3. I get that computerizing cars has its upsides, but I’ve never had to worry about On-Star hacking a carburetor, or invasive and BS emissions test results from a computer dumber than a wristwatch…

  4. I wonder how people will feel when manufacturers “get their act together” and really do a good job of locking down the firmware so it’s not possible to hack.

    Probably like these people feel:
    https://hackaday.com/2017/03/24/the-icon-of-american-farming-that-you-now-have-to-hack-to-own/

    It’s quite a fine line between “You are idiots for making this device insecure” and “You are idiots for making this thing secure ”

    It’s a fairly difficult engineering challenge to make things:
    1) Easy for customers to use.
    2) Manufacturable with non-default passwords.
    3) In-the-field updateable.
    4) inexpensive.

    I love the challenge and I’m in awe at the wonders some groups come up with to partly address these issues.

    1. I think with John deere it was more of a concern of proprietary source code, decimating the warranty on an extremely expensive equipment and not being able to have options in repairing said equipment. You can absolutely have secure and safe tools without locking everything down.

      1. What?

        Can you describe how propriety sourcecode decimated the warranty on those tractors? Because I don’t understand.

        Also, how can a not locked down system be secure?

        Many people make claims such as yours and then disappear when asked for technical details demonstrating the veracity of those claims.

        1. I’m not sure if this is what the OP meant but what about a typical router? Think of one where you can load openwrt. It’s not locked down because any one can load a new firmware (if they have physical access) but it’s secure (as much as possible obviously. Everything has a weakness) because you can load said firmware only from the local network and you need the admin password and none of this things can be done remotely from the internet.

      2. The problem with the John Deere example is the DRM induced downtime for farmers, which were used to little or no down time prior. It serves no real purpose other than to make John Deere richer every time something breaks. Not exactly the same thing as having OBDII wide open for anyone to exploit.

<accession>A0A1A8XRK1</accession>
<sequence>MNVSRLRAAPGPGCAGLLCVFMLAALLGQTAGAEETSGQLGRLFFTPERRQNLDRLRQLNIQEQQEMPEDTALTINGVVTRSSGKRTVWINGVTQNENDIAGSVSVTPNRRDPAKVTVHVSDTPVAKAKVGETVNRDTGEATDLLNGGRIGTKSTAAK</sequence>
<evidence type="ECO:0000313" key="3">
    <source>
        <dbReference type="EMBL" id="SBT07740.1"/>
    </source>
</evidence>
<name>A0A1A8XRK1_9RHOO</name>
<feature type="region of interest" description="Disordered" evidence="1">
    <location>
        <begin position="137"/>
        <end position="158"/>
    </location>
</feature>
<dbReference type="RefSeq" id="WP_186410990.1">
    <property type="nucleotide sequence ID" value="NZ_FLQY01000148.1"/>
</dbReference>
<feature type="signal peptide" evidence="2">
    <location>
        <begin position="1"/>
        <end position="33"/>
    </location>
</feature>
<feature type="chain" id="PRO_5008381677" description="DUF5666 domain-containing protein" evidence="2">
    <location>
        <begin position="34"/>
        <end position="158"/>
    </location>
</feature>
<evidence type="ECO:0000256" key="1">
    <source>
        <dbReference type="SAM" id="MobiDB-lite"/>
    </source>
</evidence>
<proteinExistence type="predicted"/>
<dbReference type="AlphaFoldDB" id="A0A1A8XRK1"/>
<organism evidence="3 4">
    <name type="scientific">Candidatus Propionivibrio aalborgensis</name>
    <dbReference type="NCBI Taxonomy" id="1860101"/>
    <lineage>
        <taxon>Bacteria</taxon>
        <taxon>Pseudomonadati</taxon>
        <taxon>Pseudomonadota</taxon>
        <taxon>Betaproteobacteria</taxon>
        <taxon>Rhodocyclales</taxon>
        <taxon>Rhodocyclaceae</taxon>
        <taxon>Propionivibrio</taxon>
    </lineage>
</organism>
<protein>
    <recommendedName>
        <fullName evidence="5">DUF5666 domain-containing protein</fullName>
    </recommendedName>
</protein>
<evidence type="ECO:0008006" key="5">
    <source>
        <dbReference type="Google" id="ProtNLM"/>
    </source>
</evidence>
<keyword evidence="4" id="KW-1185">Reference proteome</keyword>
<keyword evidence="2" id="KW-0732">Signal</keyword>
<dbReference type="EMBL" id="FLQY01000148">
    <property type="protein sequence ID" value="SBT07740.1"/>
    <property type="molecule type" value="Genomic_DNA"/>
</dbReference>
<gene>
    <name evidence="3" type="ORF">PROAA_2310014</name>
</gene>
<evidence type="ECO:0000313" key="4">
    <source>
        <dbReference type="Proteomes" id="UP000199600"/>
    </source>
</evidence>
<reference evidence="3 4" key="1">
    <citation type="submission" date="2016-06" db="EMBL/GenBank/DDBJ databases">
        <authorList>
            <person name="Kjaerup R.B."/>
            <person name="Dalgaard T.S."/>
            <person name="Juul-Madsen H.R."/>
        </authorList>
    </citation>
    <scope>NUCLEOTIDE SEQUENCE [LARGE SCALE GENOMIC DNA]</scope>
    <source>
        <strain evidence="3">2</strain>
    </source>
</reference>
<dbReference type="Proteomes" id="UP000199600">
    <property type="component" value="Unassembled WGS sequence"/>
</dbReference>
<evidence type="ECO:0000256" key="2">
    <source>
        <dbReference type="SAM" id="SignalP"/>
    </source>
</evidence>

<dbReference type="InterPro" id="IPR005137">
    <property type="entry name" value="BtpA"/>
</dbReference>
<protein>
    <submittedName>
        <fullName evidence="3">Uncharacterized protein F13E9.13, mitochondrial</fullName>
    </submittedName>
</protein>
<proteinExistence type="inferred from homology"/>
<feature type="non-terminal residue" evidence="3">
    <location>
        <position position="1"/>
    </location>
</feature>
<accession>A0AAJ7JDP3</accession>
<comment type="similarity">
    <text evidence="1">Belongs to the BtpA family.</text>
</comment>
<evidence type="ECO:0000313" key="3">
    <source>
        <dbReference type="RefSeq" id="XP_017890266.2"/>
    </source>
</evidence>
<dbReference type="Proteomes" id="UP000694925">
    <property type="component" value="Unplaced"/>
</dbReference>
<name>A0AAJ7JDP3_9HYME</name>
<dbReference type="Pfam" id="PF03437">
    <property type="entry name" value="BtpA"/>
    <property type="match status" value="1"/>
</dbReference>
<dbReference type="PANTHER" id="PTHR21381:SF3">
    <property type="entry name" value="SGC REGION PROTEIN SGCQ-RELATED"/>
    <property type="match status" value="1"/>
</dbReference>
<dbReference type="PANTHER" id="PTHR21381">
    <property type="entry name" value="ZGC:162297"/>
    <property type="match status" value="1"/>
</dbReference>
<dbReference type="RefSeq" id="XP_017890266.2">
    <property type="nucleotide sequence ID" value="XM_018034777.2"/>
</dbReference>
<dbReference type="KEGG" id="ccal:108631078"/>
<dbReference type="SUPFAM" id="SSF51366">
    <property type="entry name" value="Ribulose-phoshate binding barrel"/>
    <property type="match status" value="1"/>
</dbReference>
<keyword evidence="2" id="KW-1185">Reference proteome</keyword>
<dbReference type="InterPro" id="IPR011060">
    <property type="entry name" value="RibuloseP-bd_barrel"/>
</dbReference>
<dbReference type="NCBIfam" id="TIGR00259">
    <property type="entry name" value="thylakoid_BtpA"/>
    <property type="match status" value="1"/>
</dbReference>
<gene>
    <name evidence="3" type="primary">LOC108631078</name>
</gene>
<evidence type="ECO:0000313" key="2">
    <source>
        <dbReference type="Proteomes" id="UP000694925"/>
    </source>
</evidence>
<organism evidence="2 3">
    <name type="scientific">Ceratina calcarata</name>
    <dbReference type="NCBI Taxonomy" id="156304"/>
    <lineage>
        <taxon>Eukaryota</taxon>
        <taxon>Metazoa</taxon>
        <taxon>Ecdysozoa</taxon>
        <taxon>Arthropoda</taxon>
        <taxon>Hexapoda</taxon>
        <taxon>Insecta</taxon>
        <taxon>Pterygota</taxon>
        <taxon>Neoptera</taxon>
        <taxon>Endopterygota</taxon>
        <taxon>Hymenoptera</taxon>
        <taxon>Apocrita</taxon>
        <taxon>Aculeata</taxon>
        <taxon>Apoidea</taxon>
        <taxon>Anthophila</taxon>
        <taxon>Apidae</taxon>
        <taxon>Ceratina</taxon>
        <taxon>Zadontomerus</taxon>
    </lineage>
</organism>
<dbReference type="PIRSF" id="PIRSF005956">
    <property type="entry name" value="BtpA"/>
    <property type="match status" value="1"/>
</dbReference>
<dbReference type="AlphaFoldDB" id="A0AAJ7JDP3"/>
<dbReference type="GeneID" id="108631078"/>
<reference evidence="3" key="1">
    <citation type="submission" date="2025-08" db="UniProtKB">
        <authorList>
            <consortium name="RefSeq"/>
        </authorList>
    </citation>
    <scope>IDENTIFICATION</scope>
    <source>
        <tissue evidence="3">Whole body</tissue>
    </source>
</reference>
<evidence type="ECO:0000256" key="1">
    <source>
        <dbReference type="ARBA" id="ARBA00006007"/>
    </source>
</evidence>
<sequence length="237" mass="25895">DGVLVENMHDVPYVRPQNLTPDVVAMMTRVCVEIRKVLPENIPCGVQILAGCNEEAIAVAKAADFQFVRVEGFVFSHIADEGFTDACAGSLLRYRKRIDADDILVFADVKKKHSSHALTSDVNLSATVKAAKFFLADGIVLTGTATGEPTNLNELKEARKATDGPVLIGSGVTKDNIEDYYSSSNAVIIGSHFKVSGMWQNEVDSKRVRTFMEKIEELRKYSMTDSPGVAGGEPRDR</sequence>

2. I was just thinking the same thing. It seems that people see this as two separate issues when it is really two sides of the same coin. I can’t help but feel that the Hack-A-Day writers are a little hypocritical, or at least double minded, on the issue of safety/security.

    1. It’s even worse on the CAN side of things. Sounds like they’re using a blacklist to determine what CAN messages they’re not allowed to send, rather than a whitelist of messages they are allowed to use.

  5. imagine a high profile target driving down the highway at high speeds, and somebody with a drone or with a car like 50meters infront or behind or even during passing by the target car, just shutting down the engine, that could be very devestating and dangerous. i can see various agencies using things like that to make it look like an accident. i wouldnt even be surprised if it was already used for things like that.

        1. Fuel pump was the easy one, in slow lane, and an offramp appeared, nearly made it to a coffee shop… knew what it was because it started screeching not long before it quit. … anyway got a coffee… smacked on the bottom of the tank with the tire iron.. got it running lumpy and limped home on the service road.

          Snapped cam belt was more interesting, I was just at steady speed in middle lane as came up to major offramp/intersection with another limited access highway, so there were multiple lanes off, so I was three lanes out from the shoulder when it let go…. slightly more nervy, but I guess the traffic was used to people suddenly realising they needed that exit.